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Smaller Jets Starting To Move

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After six years in the doldrums, there are signs of improvement in the small and medium-sized business jet market, according to analysts attending the Latin American Business Aviation Convention and Exhibition (LABACE). Brian Foley, a New Jersey-based consultant, told Bloomberg the under-50,000-pound market sector shipped 20 percent more jets in the first half of 2014 compared to the previous year. "What we're finally seeing is that due to more confidence in the economy, people's balance sheets are improving," Foley told Bloomberg. "They're slowly coming back into the game, which is good for all aircraft manufacturers." LABACE began Tuesday and runs until Thursday in Sao Paulo, Brazil.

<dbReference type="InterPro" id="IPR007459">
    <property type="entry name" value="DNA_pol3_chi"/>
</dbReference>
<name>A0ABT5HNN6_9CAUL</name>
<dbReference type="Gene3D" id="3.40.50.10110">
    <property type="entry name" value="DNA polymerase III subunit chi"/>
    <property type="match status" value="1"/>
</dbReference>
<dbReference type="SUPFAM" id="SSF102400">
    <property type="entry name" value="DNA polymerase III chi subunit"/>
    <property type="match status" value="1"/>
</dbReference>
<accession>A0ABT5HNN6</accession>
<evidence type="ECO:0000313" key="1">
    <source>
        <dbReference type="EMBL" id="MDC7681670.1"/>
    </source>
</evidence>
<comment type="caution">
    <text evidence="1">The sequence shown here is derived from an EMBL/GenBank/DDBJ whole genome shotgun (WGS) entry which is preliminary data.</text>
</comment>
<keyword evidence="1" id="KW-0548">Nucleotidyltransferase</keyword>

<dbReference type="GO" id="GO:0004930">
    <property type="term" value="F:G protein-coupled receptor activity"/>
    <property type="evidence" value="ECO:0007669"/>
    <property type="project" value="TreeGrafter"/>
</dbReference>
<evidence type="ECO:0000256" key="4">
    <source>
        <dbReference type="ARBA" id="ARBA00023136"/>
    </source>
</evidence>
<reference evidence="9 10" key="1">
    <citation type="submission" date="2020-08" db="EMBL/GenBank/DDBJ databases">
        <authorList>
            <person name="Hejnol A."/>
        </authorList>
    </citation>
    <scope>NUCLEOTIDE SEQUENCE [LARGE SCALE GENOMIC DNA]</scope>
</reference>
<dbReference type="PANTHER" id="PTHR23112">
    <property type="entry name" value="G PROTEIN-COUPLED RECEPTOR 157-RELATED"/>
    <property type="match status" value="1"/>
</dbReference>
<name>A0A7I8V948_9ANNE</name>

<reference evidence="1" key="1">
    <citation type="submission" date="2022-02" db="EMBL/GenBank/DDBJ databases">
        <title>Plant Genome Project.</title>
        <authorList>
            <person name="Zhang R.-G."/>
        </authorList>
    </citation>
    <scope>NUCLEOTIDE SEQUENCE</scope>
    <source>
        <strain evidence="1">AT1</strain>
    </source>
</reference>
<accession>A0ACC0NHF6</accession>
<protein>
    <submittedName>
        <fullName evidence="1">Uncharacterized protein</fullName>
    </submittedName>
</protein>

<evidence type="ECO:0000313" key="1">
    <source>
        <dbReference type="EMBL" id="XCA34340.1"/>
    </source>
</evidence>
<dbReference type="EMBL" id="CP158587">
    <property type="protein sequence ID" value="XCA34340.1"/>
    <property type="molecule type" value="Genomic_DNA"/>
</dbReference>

For the past six years, only the large-aircraft segment has prospered, largely because most of those who buy them are the ultra-rich, government agencies or large global companies that need (or want) the big planes regardless of market forces and wary boards of directors. The light- to mid-sized aircraft are more accurately described as business jets and in the absence of new acquisitions during the recession the existing aircraft are getting dated. Manufacturers are introducing new aircraft in that segment, with Cessna and Embraer squaring off for dominance.

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